Two new doctors were warmly welcomed to the 100 Mile House medical-care community in the past year or so.
The Central Interior Rural Division of Family Practice (CIRDFP) has been working hard on recruitment and retention of health-care professionals.
CIRDFP executive director Trevor Barnes notes it has successfully enticed two physicians to join the community – both from South Africa since late 2013.
One of them is Dr. Michael Mthandazo who joined the Exeter Medical Clinic last spring. (The other name is unavailable, as Barnes was unable to gain permission to publish it.)
Dr. Mthandazo says he is happy to have joined the South Cariboo community as one of its newest physicians, and grateful to the people at CIRDFP for their assistance.
“They did help me a lot when I settled in here. When I came, the accommodation was organized, the rental car was organized – they were very helpful.”
In addition to various roles supporting rural health care, such as its A GP for Me program that recently ran workshops in 100 Mile House, it serves an important role in recruitment and retention of medical professionals.
How it works
Barnes explains staff follow-up on online hits at British Columbia’s Health Match website that posts vacancies, and then they contact the doctors in their home countries to discuss local community attributes, determine interest in these areas and send links to related information.
One key role of its on-the-ground liaison people is maintaining e-mail contact with any doctors considering relocating to the region and answering any questions they can while persuading and encouraging them to choose to come to 100 Mile House or Williams Lake, he adds.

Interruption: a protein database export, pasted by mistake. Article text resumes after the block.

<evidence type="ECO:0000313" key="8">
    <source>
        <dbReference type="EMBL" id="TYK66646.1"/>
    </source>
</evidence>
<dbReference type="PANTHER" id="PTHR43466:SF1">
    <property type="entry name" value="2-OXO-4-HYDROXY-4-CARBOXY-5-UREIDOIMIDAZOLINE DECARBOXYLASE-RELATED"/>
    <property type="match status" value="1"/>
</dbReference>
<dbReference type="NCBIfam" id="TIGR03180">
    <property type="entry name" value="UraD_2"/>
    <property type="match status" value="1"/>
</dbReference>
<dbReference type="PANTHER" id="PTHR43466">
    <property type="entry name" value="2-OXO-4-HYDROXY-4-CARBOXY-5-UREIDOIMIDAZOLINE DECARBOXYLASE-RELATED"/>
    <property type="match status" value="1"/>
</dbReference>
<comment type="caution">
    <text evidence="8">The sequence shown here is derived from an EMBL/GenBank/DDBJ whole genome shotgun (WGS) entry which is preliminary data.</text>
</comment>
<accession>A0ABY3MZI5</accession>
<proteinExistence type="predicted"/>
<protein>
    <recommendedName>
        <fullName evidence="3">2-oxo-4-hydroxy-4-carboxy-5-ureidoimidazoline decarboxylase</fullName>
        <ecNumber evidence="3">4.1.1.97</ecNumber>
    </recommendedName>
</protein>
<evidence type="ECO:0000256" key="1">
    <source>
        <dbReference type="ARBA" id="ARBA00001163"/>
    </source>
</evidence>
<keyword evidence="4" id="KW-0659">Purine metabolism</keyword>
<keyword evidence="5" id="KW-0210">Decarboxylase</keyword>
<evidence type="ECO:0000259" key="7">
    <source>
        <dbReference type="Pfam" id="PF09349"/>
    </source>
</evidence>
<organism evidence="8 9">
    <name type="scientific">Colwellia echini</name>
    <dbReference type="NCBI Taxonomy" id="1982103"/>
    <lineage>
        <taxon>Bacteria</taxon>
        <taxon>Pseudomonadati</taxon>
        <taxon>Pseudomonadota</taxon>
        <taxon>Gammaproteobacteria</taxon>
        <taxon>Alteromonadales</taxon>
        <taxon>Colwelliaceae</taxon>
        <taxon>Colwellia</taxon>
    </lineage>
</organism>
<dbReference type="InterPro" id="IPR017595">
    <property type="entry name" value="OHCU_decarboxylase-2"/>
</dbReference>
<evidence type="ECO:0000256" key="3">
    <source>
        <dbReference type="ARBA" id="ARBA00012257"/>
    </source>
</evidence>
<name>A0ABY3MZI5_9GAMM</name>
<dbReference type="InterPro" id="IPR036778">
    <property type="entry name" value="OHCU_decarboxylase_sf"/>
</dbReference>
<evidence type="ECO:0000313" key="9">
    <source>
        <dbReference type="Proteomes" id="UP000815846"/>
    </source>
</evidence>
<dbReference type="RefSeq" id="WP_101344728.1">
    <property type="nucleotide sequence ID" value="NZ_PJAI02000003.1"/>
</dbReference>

Barnes says immigration paperwork and approval sees staff actively assisting potential recruits, and once a physician has successfully immigrated, CIRDFP does its “red carpet visits” – meeting them at the airport, helping them and their families get settled, and welcoming them to their new location.
This often includes everything from arranging social events and bank appointments to helping them find a suitable residence, school and day care, he adds.
“When we are recruiting a physician, we are also recruiting that person’s family, so they come to a new community with all the same concerns as we would have.”
Barnes notes doctors with jobs lined up are accepted into Canada on a three-year term.
There are requirements they must meet with the College of Physicians and Surgeons and College of Family Physicians, ensuring their practice meets provincial standards.
Mentors, funding partners
Barnes says new doctors are matched with a local physician who works with them as a mentor.
Noting CIRDFP’s office is now in 150 Mile House, he says it currently has 47 general practitioner members who work on various committees. One of them is in Tatla Lake, with the rest from 100 Mile House or Williams Lake.
Barnes adds infrastructure funding for CIRDFP comes through Doctors of BC, but the local program is unique in B.C. for its partnership with the Cariboo Regional District, which funds part of its program.
“The contract expires Dec. 31, 2015 and we are hopeful we will be able to continue past that date with the regional district.”